Effects of backrest inclination on spinal posture

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Effects of backrest inclination on spinal posture

 

Author: So, Tsz-wah Patrick
Title: Effects of backrest inclination on spinal posture
Degree: M.Sc.
Year: 2002
Subject: Hong Kong Polytechnic University -- Dissertations
Lumbar vertebrae
Department: Multi-disciplinary Studies
Jockey Club Rehabilitation Engineering Centre
Pages: xiv, 77 leaves : ill. (some col.) ; 30 cm
Language: English
InnoPac Record: http://library.polyu.edu.hk/record=b1627733
URI: http://theses.lib.polyu.edu.hk/handle/200/1075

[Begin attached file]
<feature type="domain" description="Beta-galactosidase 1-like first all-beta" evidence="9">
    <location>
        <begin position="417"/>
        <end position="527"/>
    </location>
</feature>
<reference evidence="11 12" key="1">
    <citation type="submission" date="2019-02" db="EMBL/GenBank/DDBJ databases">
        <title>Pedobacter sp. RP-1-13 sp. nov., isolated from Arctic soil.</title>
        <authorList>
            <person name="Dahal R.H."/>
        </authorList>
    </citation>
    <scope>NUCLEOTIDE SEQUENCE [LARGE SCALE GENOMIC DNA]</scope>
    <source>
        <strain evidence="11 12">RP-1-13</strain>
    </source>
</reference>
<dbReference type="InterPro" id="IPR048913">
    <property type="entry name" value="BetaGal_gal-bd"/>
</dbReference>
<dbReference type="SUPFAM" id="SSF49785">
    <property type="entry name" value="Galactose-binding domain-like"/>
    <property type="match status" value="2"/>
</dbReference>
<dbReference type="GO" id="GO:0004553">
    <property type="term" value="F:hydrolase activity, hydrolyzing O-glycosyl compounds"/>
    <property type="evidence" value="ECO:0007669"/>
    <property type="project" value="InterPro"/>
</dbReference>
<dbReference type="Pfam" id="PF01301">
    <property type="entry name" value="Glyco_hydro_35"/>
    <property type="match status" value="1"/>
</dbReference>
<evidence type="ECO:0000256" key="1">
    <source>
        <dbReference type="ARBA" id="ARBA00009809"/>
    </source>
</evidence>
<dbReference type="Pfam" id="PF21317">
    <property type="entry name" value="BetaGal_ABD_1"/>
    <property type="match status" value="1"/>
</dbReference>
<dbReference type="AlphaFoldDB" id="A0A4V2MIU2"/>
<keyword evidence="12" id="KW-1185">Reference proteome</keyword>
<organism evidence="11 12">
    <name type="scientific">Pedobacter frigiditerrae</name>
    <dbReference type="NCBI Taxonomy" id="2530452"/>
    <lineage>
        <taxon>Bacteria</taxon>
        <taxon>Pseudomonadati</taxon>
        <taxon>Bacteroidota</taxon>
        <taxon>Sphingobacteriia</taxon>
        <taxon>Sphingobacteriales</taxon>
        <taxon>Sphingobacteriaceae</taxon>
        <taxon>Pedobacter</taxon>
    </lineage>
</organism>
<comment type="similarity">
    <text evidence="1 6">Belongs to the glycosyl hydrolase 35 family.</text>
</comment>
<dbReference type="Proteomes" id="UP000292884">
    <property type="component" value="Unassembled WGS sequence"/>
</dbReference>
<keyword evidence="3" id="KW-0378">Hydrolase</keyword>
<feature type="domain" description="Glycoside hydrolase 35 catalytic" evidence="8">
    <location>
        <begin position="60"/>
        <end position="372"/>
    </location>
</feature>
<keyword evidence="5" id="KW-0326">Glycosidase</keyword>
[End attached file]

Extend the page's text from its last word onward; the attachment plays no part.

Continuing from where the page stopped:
Abstract: The purpose of this study was to investigate the effects of backrest inclination on spinal posture. A non-contact measurement technique with the application of laser sensing technology was established to quantify spinal posture from the lumbar to the cervical region. High repeatability (ICC = 1.0000) and negligible error (Percentage of absolute error = 0.32%) was demonstrated for this technique. The spinal postures (in terms of spinal height and depth) were measured in ten adults for four backrest inclinations. Spinal curvatures of the lumbar, thoracic and cervical regions were estimated, using a numerical method, from the spinal heights and depths measured. Reproducibility of spinal postures at different backrest inclinations was determined using an ICC (3,1) and most of the values for spinal height and depth were above 0.75. Lumbar curvatures were also found to be reproducible for all four backrest inclinations examined (ICC > 0.75), but decreased from thoracic and cervical regions. Repeated measures ANOVA together with post-hoc multiple comparison with Bonferroni correction was adopted to determine the differences in spinal posture at different backrest inclinations. Statistically significant differences were only shown in spinal height, length of spine in contact with the backrest, spinal depth at T12 and the peak of the lumbar region. These differences justified the need for adjustability in these parameters so that the design of back support could then accommodate the changes in spinal posture at different backrest inclinations. Regression analysis was conducted to explore the relationship between spinal posture and backrest inclination. Linearity was demonstrated in spinal heights at all levels but the coefficient of determination values only ranged from 0.173 to 0.691. The limited power of using the degree of backrest inclination to predict spinal posture favoured user adjustment of the height of the back support (at different levels) rather than a built-in backrest design with automatic rectification. This study served as a starting point far investigations into how spinal posture adapts to different chair designs. Future studies could include a series of investigation scomposed of postural evaluation and spinal loading measurements combined with the chair-users' ratings of comfort level. In this way, a model of optimal sitting posture for the entire spine could possibly be developed and utilized in the design of the shape/contour of the backrests of chairs.

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